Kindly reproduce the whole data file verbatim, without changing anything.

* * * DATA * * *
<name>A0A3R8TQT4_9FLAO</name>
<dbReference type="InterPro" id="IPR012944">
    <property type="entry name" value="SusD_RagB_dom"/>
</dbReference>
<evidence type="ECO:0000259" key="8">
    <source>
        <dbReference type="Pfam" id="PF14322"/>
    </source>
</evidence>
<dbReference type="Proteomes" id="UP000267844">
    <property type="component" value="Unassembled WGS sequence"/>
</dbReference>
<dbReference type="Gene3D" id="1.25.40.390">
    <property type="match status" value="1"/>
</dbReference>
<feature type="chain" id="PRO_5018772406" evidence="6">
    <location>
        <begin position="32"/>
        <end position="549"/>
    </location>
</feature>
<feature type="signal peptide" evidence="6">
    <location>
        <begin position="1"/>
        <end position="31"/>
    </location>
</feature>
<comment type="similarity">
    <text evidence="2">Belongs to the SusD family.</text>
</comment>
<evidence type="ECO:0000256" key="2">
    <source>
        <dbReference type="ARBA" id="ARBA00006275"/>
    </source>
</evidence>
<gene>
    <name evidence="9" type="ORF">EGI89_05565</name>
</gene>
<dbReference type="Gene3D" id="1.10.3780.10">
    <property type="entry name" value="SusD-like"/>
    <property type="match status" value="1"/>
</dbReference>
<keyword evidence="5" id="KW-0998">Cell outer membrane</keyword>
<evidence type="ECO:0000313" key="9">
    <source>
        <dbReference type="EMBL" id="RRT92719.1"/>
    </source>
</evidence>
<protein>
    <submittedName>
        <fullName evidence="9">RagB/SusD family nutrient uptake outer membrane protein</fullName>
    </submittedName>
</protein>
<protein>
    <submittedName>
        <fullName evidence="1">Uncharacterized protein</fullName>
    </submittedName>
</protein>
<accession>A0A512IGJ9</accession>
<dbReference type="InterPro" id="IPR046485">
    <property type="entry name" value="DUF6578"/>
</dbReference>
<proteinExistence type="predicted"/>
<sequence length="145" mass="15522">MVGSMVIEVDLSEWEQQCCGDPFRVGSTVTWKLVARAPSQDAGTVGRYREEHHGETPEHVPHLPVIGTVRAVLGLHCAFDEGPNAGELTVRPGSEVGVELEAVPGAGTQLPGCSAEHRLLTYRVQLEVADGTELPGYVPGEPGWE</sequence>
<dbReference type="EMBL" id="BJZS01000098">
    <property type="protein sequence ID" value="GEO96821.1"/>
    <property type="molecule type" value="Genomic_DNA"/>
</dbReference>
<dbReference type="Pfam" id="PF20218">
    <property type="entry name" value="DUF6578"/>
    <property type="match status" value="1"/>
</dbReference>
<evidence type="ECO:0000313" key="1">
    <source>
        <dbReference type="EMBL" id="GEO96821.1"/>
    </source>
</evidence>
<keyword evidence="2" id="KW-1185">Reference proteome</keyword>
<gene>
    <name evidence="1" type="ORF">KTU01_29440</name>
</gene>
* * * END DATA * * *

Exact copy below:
<name>A0A3R8TQT4_9FLAO</name>
<dbReference type="InterPro" id="IPR012944">
    <property type="entry name" value="SusD_RagB_dom"/>
</dbReference>
<evidence type="ECO:0000259" key="8">
    <source>
        <dbReference type="Pfam" id="PF14322"/>
    </source>
</evidence>
<dbReference type="Proteomes" id="UP000267844">
    <property type="component" value="Unassembled WGS sequence"/>
</dbReference>
<dbReference type="Gene3D" id="1.25.40.390">
    <property type="match status" value="1"/>
</dbReference>
<feature type="chain" id="PRO_5018772406" evidence="6">
    <location>
        <begin position="32"/>
        <end position="549"/>
    </location>
</feature>
<feature type="signal peptide" evidence="6">
    <location>
        <begin position="1"/>
        <end position="31"/>
    </location>
</feature>
<comment type="similarity">
    <text evidence="2">Belongs to the SusD family.</text>
</comment>
<evidence type="ECO:0000256" key="2">
    <source>
        <dbReference type="ARBA" id="ARBA00006275"/>
    </source>
</evidence>
<gene>
    <name evidence="9" type="ORF">EGI89_05565</name>
</gene>
<dbReference type="Gene3D" id="1.10.3780.10">
    <property type="entry name" value="SusD-like"/>
    <property type="match status" value="1"/>
</dbReference>
<keyword evidence="5" id="KW-0998">Cell outer membrane</keyword>
<evidence type="ECO:0000313" key="9">
    <source>
        <dbReference type="EMBL" id="RRT92719.1"/>
    </source>
</evidence>
<protein>
    <submittedName>
        <fullName evidence="9">RagB/SusD family nutrient uptake outer membrane protein</fullName>
    </submittedName>
</protein>
<protein>
    <submittedName>
        <fullName evidence="1">Uncharacterized protein</fullName>
    </submittedName>
</protein>
<accession>A0A512IGJ9</accession>
<dbReference type="InterPro" id="IPR046485">
    <property type="entry name" value="DUF6578"/>
</dbReference>
<proteinExistence type="predicted"/>
<sequence length="145" mass="15522">MVGSMVIEVDLSEWEQQCCGDPFRVGSTVTWKLVARAPSQDAGTVGRYREEHHGETPEHVPHLPVIGTVRAVLGLHCAFDEGPNAGELTVRPGSEVGVELEAVPGAGTQLPGCSAEHRLLTYRVQLEVADGTELPGYVPGEPGWE</sequence>
<dbReference type="EMBL" id="BJZS01000098">
    <property type="protein sequence ID" value="GEO96821.1"/>
    <property type="molecule type" value="Genomic_DNA"/>
</dbReference>
<dbReference type="Pfam" id="PF20218">
    <property type="entry name" value="DUF6578"/>
    <property type="match status" value="1"/>
</dbReference>
<evidence type="ECO:0000313" key="1">
    <source>
        <dbReference type="EMBL" id="GEO96821.1"/>
    </source>
</evidence>
<keyword evidence="2" id="KW-1185">Reference proteome</keyword>
<gene>
    <name evidence="1" type="ORF">KTU01_29440</name>
</gene>